Thanks to smart antitrust, Whole Foods is no longer 'Whole Paycheck'

It turns out we can learn a lot about antitrust from cheap tomatoes. When Amazon acquired Whole Foods, the antitrust agencies’ failure to block the transaction was vigorously criticized as another indication of antitrust enforcers’ having fallen asleep at the regulatory wheel. 

Commentators pointed to the $13.4 billion transaction as evidence of the expanding reach of digital monopolies into every corner of the economy. The prognosis for competitive markets was so grim that some even argued (and still argue) that companies like Amazon should be broken up. 


Yet, the market has disproved these doomsday predictions. So far, it appears that Amazon’s foray down the grocery aisle has done nothing but good for consumers. Whole Foods’ recent announcement of dramatic price reductions is only part of reinvigorated competition in the grocery market. 

The entry of a formidable competitor has precipitated substantial discounts and prompted “old economy” incumbents to invest in “new economy” innovations, such as expanding online ordering and home delivery services. 

This is exactly the type of price competition and product innovation that antitrust is designed to foster. Blocking the Whole Foods acquisition would have been classic policy overreach from the “big is bad” days of pre-Chicago antitrust.

The rush to condemn the Amazon-Whole Foods acquisition is indicative of a resurgent antitrust populism that has emerged in policy commentary and has been advocated by some politicians. These calls for dramatic intervention on antitrust grounds overlook three critical points. 

First, populist antitrust assumes that market concentration is at historically high levels, which therefore demands urgent intervention. Available evidence does not support this blanket assertion.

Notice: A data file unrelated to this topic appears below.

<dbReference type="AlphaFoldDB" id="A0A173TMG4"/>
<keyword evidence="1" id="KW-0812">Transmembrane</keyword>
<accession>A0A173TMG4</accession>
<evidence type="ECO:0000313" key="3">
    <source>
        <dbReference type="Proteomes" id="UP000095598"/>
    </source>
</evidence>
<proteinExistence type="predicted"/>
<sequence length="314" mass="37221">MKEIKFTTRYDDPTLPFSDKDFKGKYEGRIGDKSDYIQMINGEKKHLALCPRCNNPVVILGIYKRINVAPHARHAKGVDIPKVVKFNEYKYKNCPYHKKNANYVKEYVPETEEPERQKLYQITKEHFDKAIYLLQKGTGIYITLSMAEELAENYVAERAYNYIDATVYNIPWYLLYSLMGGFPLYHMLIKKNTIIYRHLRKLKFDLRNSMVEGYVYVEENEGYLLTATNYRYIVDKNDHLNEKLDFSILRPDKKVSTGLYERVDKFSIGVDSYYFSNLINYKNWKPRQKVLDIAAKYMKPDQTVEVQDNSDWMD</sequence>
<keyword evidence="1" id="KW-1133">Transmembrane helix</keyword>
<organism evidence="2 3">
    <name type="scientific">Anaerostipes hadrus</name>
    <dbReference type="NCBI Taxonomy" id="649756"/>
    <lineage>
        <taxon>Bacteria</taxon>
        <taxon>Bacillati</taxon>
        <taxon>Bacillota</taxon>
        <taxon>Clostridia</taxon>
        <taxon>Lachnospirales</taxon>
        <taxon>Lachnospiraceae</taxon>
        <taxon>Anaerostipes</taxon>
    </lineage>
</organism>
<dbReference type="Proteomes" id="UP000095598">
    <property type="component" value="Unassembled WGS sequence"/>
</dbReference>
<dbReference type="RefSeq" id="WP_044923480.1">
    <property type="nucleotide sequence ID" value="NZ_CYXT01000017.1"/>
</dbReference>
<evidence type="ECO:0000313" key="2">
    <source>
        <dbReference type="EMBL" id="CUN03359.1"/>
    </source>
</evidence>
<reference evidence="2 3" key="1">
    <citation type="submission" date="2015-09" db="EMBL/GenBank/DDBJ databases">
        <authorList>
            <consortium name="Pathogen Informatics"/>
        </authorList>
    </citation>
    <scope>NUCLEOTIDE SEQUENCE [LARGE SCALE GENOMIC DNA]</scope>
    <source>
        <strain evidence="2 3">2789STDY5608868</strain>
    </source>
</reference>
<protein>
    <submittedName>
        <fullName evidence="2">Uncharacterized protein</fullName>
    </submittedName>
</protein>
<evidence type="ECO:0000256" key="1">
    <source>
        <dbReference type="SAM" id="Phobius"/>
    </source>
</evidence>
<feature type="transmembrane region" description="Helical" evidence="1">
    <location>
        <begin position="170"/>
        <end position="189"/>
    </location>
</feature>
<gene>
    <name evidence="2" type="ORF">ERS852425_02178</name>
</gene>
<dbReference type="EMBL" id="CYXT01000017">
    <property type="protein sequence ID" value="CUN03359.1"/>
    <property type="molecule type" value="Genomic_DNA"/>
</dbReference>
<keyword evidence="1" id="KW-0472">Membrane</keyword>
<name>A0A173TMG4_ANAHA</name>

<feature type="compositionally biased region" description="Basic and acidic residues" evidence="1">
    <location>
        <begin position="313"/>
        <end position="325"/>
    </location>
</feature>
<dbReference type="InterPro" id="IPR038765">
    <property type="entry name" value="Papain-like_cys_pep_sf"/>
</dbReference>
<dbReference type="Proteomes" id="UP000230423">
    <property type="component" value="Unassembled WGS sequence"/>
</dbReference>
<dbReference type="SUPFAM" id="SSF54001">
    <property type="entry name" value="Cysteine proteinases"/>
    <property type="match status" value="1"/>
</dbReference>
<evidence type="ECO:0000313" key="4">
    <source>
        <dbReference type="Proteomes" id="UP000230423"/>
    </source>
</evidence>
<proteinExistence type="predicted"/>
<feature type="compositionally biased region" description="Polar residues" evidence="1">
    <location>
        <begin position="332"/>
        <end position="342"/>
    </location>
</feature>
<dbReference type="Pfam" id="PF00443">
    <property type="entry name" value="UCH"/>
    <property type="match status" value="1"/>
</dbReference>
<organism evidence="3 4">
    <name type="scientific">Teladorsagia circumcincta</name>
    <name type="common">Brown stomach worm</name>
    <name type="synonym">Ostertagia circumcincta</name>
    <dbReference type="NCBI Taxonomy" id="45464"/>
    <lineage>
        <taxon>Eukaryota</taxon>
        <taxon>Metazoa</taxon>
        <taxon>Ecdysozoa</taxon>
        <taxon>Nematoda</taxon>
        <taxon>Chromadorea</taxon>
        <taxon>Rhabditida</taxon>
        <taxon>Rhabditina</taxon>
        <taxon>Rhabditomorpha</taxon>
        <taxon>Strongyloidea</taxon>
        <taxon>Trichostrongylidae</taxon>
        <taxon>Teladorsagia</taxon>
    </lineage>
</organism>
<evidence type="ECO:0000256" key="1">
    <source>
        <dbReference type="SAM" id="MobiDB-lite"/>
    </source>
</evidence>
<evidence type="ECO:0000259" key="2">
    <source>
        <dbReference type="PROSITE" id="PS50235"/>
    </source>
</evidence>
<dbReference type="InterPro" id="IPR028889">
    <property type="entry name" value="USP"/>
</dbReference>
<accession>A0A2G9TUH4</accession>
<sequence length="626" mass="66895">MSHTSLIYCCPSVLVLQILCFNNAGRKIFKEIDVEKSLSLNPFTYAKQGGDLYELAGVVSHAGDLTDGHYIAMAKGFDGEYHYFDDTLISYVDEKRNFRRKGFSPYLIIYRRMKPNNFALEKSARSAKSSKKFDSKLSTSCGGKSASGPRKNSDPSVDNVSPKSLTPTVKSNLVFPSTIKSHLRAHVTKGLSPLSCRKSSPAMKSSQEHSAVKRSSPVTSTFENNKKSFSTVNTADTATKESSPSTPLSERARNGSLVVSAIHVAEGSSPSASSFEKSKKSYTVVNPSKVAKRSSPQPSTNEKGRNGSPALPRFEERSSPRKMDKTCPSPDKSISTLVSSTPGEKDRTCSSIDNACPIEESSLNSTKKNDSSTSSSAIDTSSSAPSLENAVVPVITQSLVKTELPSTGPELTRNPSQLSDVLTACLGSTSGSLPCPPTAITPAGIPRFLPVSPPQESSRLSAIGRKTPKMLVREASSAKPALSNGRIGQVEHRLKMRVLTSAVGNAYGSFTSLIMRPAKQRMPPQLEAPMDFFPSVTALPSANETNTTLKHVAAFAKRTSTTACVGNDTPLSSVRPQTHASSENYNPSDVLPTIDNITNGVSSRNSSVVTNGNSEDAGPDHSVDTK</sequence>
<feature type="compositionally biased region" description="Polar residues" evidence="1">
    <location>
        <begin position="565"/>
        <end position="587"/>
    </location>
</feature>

Consider the following: Amazon accounts for almost half of all online U.S. retail transactions, which potentially raises antitrust concerns. Yet, Amazon accounts for approximately 5 percent of online plus offline retail transactions.

Through Whole Foods, Amazon accounts for about 2 percent of the national grocery market (Walmart accounts for about 25 percent, so it would seem that Amazon is a welcome challenger). In short, concentration levels can vary considerably at appropriately granular levels of market definition and often may pose little risk to competition. 

Second, even when there is evidence of high concentration, populist antitrust does not seriously consider that high market share only confers pricing power to the extent that a firm is protected from entry. 

Google’s almost 90-percent share of the U.S. search engine market and Google Chrome’s almost 50-percent share of the U.S. browser market may be a cause for concern but only if users cannot easily switch and challengers cannot easily enter. 

If those assumptions are not satisfied (as to which there is much serious debate), then Google will act as if competition is just around the corner. While Google, Facebook, Netflix and Apple may seem untouchable, the same was once said of Blackberry, Nokia, AOL, MySpace and Yahoo! 

In 2009, Microsoft’s Internet Explorer represented about 70 percent of the U.S. browser market; in 2019, it's less than 5 percent. Technology incumbents fall often and quickly.

Third, populist antitrust does not pay sufficient attention to the inconvenient fact that certain industries efficiently converge on a handful of firms that win the race to capture the market.

To the extent that competitive forces persist (which raises those tricky factual questions about entry barriers), the race can always restart and consumers enjoy low prices even if market concentration is high. 

Digital markets are prone to winner-take-most outcomes due to a combination of economies of scale (it's really expensive to develop Microsoft Windows and really cheap to deliver one more file of Windows) and network effects (Instagram with one user is a curiosity, Instagram with lots of users is worth billions). 


Yet those firms often give away valuable services at a zero out-of-pocket cost. Like the Amazon-Whole Foods acquisition, the result has generally been a bonanza for consumers, who enjoy access to a broader menu of products and services at a lower price than ever before. 

This is not to say that antitrust enforcers should go to sleep. To the contrary. The winner-take-most tendencies of digital markets merit a watchful eye from antitrust enforcers to ensure that incumbents do not tilt the playing field and avoid having to compete on the merits. 

But antitrust vigilance must be sharply distinguished from antitrust populism. The evidence-based toolkit of modern antitrust has been refined over decades of judicial reasoning and regulatory analysis. Throwing it overboard is likely to result in outcomes for consumers that are neither cheap nor smart. 

Jonathan M. Barnett is the Torrey H. Webb Professor of Law at the University of Southern California, Gould School of Law.